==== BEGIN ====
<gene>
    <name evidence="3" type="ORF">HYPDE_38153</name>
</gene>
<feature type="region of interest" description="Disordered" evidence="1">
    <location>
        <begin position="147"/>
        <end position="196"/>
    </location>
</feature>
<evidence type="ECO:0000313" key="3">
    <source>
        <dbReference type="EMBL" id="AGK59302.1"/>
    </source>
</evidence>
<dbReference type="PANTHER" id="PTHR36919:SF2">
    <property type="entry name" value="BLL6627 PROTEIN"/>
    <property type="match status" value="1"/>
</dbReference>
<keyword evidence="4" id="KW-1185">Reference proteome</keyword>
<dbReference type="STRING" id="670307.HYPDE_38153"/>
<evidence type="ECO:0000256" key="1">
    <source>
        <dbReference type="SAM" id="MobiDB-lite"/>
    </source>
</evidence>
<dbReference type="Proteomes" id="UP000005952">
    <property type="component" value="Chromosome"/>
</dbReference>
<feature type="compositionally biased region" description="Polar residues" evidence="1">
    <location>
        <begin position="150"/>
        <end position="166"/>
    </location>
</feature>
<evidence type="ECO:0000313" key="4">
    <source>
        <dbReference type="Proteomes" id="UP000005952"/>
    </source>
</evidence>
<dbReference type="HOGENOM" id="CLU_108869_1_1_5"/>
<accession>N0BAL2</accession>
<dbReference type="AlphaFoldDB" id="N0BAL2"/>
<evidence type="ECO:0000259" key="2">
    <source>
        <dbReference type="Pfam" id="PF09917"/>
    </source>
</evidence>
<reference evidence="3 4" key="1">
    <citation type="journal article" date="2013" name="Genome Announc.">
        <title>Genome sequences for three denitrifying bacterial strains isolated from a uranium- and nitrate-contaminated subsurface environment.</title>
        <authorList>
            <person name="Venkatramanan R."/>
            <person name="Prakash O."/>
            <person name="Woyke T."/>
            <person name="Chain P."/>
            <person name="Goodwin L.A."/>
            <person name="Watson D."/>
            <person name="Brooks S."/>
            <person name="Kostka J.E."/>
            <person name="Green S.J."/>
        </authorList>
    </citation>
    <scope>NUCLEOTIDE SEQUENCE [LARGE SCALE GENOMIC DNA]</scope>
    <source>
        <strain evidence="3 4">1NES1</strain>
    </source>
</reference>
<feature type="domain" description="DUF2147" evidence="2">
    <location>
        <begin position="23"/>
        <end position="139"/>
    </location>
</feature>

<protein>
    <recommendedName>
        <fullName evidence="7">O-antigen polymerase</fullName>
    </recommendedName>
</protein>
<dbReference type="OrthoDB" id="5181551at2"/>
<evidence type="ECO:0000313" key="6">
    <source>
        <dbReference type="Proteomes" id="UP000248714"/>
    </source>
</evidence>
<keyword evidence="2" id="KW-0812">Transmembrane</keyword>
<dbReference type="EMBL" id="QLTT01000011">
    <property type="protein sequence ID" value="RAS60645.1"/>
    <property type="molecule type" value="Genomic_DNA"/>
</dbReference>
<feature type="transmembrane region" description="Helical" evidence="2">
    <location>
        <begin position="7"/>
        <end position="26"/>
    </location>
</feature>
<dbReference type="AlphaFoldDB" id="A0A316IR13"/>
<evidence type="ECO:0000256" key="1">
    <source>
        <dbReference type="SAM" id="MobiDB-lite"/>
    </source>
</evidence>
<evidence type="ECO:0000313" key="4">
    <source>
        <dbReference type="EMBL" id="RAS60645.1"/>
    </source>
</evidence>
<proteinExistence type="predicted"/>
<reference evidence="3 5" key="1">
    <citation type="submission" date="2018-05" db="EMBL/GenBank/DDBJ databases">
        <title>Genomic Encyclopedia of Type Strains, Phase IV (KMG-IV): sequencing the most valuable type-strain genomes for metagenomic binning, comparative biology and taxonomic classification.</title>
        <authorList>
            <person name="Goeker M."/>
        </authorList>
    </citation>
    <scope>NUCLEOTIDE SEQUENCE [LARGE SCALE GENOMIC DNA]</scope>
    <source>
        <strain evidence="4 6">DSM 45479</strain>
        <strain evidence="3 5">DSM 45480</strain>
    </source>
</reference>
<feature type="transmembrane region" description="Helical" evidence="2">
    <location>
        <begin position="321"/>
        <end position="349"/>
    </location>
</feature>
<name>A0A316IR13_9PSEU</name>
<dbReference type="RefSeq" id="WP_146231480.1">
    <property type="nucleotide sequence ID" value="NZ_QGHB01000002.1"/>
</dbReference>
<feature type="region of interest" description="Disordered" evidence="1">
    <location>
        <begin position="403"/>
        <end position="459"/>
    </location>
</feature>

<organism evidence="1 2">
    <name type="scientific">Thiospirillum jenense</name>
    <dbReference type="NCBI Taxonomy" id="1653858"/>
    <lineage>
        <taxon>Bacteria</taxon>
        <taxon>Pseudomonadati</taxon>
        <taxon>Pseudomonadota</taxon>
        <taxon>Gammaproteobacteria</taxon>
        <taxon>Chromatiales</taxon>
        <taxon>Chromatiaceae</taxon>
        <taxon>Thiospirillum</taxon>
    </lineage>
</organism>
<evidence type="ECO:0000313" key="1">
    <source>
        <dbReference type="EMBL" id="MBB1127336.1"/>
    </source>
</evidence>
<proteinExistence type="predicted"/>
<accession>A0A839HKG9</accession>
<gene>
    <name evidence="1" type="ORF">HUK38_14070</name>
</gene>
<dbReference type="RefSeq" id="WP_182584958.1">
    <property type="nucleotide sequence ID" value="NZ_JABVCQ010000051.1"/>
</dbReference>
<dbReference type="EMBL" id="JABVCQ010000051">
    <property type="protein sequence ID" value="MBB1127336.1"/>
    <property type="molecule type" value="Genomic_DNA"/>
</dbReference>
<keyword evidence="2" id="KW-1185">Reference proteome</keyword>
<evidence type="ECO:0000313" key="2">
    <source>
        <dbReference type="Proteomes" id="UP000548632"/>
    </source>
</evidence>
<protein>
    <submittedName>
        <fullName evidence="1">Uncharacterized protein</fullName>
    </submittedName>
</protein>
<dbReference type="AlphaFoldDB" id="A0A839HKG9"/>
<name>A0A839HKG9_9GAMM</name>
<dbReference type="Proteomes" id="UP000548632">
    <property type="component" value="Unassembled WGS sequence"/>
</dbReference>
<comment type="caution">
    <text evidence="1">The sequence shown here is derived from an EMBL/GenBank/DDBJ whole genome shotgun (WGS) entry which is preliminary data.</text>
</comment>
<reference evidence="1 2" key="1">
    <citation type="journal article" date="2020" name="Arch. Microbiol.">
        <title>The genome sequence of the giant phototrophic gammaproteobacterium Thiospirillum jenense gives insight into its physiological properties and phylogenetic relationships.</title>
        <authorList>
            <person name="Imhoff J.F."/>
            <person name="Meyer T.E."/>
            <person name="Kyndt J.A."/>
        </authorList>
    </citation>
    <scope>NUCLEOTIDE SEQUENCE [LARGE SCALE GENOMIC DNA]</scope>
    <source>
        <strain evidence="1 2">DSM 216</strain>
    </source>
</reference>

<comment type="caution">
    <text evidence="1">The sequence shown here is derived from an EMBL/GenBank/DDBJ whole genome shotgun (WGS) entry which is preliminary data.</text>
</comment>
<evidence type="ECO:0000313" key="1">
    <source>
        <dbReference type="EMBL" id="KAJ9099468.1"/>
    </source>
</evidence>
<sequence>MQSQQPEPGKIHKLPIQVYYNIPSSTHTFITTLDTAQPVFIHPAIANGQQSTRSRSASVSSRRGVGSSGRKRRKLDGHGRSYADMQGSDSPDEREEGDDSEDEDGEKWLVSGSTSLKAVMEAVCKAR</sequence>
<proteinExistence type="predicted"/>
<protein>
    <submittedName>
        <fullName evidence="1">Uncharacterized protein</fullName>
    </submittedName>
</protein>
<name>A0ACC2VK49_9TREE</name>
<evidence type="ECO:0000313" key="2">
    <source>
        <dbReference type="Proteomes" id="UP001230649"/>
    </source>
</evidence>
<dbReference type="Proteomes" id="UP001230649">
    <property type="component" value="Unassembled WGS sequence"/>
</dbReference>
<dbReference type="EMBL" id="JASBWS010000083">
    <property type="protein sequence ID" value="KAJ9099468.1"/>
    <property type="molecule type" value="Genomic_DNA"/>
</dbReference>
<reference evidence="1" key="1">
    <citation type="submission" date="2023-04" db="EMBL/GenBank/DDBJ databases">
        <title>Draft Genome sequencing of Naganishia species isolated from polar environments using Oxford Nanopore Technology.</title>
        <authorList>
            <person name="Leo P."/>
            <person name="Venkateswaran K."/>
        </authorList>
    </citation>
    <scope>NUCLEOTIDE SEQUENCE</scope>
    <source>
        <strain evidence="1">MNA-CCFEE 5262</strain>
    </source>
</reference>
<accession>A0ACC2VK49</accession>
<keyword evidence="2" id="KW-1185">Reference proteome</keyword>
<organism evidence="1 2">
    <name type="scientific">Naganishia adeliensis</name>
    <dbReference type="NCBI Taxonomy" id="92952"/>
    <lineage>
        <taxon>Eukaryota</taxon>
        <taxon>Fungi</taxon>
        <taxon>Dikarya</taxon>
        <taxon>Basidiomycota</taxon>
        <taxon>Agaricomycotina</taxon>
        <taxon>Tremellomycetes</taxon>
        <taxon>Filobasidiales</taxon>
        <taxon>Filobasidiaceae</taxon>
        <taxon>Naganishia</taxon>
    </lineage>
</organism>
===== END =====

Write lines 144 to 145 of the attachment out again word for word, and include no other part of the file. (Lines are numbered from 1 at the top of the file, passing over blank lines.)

        <taxon>Gammaproteobacteria</taxon>
        <taxon>Chromatiales</taxon>